LIke many PHEVs, the Astra works best when you’re ambling along. It can accelerate reasonably rapidly but the transition from EV to petrol gets jerky and a little hesitant under heavy throttle. A slightly lighter right foot allows for a smoother shift between modes and makes the most of the responsive EV function. Official economy is a ridiculous 256mpg but on one 50-mile run along some fairly mountainous roads, I averaged an impressive 120mpg.
Beside the PHEV, a 1.2 petrol with 108 or 128bhp is joined by a 128bhp 1.5-litre diesel promising 64mpg. All models come with a six-speed manual as standard but an eight-speed auto is an option on the 128bhp petrol and the diesel.
The more powerful petrol is expected to be the best seller. It’s the same engine that does service in a huge number of Stellantis cars and, as with most of them, is a decent choice. Power is adequate rather than generous but it feels lively at lower speeds and pretty flexible once you’re in higher gears.
The Astra has always lagged behind its key rival the Focus when it comes to being fun to drive and this new model is no different. Body control and grip are good and the steering is direct and accurate but utterly lacking in feel. If you want driver engagement look to the Focus or Mazda3.
However, the Astra has those and pretty much every other rival beaten for ride comfort and refinement. Every version has a slightly different suspension set up but all offer the kind of composure over lumps and bumps that you normally associate with Citroen. Noise from outside is impressively suppressed, even at motorway speeds and only the occasional engine noise intrudes into a very peaceful cabin.
As with any new model, the Astra squeezes in some shiny new technology to tempt customers away from rivals, including the latest version of Vauhall’s excellent adaptive IntelliLux LED pixel headlights. An updated driver assistance suite brings the usual collision mitigation and lane assistance but also adds semi-autonomous lane changing. Connectivity has been stepped up with a new MyVauxhall mobile app and more infotainment services, while wireless phone mirroring is standard across the range.
Price and specification
The new Astra is the first Vauxhall model to adopt a new range structure aimed at simplifying buying options. There are just three trim lines - Design, GS Line and Ultimate - and two tech packages focused on driver assistance or comfort and connectivity, plus a simplified price progression between drivetrains.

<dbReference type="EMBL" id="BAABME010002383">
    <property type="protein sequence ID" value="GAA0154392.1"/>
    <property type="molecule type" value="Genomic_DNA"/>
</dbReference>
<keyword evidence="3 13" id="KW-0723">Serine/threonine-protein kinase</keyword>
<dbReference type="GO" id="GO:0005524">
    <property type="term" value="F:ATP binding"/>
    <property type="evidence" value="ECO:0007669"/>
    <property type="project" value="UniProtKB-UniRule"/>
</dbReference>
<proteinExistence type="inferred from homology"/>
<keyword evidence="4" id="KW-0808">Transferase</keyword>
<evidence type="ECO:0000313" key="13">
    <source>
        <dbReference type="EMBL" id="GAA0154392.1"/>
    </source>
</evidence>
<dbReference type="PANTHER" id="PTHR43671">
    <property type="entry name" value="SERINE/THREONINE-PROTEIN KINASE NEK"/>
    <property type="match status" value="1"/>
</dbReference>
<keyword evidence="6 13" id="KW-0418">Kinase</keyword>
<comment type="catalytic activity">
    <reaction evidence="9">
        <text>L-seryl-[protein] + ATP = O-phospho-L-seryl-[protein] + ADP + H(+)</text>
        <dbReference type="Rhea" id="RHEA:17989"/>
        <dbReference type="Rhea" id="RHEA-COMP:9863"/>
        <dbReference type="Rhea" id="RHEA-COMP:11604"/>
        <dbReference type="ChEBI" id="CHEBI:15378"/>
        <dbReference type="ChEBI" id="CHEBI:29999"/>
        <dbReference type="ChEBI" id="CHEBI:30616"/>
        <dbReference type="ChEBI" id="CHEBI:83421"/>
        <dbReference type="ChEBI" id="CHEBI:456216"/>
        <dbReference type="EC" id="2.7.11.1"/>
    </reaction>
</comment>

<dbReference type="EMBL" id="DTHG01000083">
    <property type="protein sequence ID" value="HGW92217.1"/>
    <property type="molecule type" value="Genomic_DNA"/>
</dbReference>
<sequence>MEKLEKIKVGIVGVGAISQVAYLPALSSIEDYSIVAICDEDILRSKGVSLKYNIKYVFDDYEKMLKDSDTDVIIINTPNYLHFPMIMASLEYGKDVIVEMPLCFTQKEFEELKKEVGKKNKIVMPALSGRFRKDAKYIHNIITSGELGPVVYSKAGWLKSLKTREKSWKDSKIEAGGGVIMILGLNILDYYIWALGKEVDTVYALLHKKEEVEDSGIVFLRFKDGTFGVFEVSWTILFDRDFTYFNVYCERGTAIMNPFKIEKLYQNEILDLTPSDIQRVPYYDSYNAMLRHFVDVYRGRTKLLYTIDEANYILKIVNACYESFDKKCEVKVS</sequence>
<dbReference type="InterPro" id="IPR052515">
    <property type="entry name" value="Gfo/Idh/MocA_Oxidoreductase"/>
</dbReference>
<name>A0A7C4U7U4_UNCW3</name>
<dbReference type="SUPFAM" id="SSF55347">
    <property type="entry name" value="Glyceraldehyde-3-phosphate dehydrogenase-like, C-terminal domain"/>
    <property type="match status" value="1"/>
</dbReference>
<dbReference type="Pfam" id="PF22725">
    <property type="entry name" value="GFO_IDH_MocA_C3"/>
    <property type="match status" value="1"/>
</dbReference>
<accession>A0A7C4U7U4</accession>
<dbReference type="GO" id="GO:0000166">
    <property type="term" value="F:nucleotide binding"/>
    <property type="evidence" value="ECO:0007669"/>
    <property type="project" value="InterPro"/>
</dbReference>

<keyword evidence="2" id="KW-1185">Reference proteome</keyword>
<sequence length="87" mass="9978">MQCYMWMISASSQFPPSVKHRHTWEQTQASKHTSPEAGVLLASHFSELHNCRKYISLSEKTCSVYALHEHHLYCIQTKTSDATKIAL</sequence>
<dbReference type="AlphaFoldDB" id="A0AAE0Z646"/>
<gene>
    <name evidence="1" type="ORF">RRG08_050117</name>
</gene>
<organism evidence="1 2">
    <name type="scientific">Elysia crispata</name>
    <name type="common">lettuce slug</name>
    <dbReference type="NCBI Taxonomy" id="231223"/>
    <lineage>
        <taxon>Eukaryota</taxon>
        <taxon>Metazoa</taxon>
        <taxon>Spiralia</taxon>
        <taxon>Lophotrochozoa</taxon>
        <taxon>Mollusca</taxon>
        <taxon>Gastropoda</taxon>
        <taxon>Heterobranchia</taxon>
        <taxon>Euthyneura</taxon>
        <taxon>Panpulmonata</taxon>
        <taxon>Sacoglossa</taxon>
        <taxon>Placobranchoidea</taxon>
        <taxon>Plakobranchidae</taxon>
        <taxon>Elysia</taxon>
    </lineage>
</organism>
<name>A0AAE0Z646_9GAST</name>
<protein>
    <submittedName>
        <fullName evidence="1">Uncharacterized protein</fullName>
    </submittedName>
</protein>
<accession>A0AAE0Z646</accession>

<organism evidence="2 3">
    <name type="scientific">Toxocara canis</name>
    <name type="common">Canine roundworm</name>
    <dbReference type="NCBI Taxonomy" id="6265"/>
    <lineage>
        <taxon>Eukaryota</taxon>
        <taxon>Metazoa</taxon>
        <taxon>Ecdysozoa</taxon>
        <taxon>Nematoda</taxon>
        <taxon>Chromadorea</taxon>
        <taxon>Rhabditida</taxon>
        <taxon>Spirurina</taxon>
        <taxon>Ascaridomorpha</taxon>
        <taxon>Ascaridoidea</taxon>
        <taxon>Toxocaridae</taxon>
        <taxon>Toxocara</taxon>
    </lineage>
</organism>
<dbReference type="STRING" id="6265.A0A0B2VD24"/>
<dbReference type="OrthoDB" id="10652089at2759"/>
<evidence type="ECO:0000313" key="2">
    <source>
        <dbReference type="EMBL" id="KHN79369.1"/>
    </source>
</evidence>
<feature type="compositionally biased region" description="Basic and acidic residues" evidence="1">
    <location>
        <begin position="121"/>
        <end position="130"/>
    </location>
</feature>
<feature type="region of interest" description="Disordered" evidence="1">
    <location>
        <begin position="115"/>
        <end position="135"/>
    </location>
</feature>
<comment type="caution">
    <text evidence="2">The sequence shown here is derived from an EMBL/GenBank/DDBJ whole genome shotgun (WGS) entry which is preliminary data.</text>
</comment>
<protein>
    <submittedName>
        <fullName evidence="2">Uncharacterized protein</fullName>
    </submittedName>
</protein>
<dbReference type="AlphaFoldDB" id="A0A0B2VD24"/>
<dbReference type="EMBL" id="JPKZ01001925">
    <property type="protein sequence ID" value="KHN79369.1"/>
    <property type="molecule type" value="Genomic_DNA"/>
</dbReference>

The range starts at £23,275 for a Design, which is the only trim line to get the 108bhp petrol.
All models feature alloy wheels, Pure Panel displays, wireless Apple CarPlay and Android Auto, auto-dipping LED lights, cruise control, basic collision detection and lane assist.
GS Line is expected to be the best seller and starts at £26,700 for the 128bhp petrol, rising to £32,200 for the PHEV version.
Extras over the Design include 17-inch alloys, a black Vizor grille surround and roof, dual-zone climate, adaptive cruise control, heated seats and steering wheel and the AGR approved driver’s seat. Traffic sign recognition and high-speed collision alert is also fitted.
Range-topping Ultimate models start at £29,185 for the 128bhp petrol and reach £35,315 for the hybrid. Among key upgrades over GS Line are the full Matrix headlights, semi-autonomous lane changing and lane positioning, 360 degree parking camera and head-up display. A panoramic sunroof, heated windscreen, AGR passenger seat and wireless phone charging are also standard.
The latest generation of Astra is a bit of a jack of all trades. Its ride comfort and refinement are among the best in class, and the new design is bold but not over the top. However, it still occupies a middle ground elsewhere, there are better cars to drive, cars with nicer interiors and cars with better engines. It’s certainly more of a contender than the car that came before but in a packed field it still blends in rather than standing out.
Vauxhall Astra GS Line
Price: £26,700; Engine: 1.2-litre, three-cylinder, turbo, petrol; Power: 128bhp; Torque: 170lb ft; Transmission: Six-speed manual; Top speed:130mph; 0-62mph: 9.7 seconds; Economy: 51.3mpg; CO2 emissions: 124g/km